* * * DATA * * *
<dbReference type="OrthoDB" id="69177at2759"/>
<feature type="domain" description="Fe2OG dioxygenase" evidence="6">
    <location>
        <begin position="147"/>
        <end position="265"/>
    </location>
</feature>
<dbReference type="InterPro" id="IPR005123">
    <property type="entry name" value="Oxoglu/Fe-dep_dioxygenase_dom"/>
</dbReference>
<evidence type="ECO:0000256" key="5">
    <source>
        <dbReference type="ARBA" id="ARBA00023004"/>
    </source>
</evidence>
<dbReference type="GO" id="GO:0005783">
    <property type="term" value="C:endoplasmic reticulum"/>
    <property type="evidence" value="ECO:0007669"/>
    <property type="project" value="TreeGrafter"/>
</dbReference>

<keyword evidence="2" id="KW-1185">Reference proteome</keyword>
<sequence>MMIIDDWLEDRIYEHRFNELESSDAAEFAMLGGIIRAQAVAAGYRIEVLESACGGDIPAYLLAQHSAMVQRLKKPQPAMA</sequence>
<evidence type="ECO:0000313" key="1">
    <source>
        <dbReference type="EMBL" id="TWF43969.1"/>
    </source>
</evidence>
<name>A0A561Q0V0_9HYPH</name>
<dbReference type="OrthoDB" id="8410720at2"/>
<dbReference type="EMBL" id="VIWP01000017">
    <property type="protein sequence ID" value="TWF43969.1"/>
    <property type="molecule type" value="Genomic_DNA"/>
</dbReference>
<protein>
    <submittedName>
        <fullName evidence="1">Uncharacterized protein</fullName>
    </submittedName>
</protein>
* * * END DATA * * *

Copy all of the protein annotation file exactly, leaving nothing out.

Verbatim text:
<dbReference type="OrthoDB" id="69177at2759"/>
<feature type="domain" description="Fe2OG dioxygenase" evidence="6">
    <location>
        <begin position="147"/>
        <end position="265"/>
    </location>
</feature>
<dbReference type="InterPro" id="IPR005123">
    <property type="entry name" value="Oxoglu/Fe-dep_dioxygenase_dom"/>
</dbReference>
<evidence type="ECO:0000256" key="5">
    <source>
        <dbReference type="ARBA" id="ARBA00023004"/>
    </source>
</evidence>
<dbReference type="GO" id="GO:0005783">
    <property type="term" value="C:endoplasmic reticulum"/>
    <property type="evidence" value="ECO:0007669"/>
    <property type="project" value="TreeGrafter"/>
</dbReference>

<keyword evidence="2" id="KW-1185">Reference proteome</keyword>
<sequence>MMIIDDWLEDRIYEHRFNELESSDAAEFAMLGGIIRAQAVAAGYRIEVLESACGGDIPAYLLAQHSAMVQRLKKPQPAMA</sequence>
<evidence type="ECO:0000313" key="1">
    <source>
        <dbReference type="EMBL" id="TWF43969.1"/>
    </source>
</evidence>
<name>A0A561Q0V0_9HYPH</name>
<dbReference type="OrthoDB" id="8410720at2"/>
<dbReference type="EMBL" id="VIWP01000017">
    <property type="protein sequence ID" value="TWF43969.1"/>
    <property type="molecule type" value="Genomic_DNA"/>
</dbReference>
<protein>
    <submittedName>
        <fullName evidence="1">Uncharacterized protein</fullName>
    </submittedName>
</protein>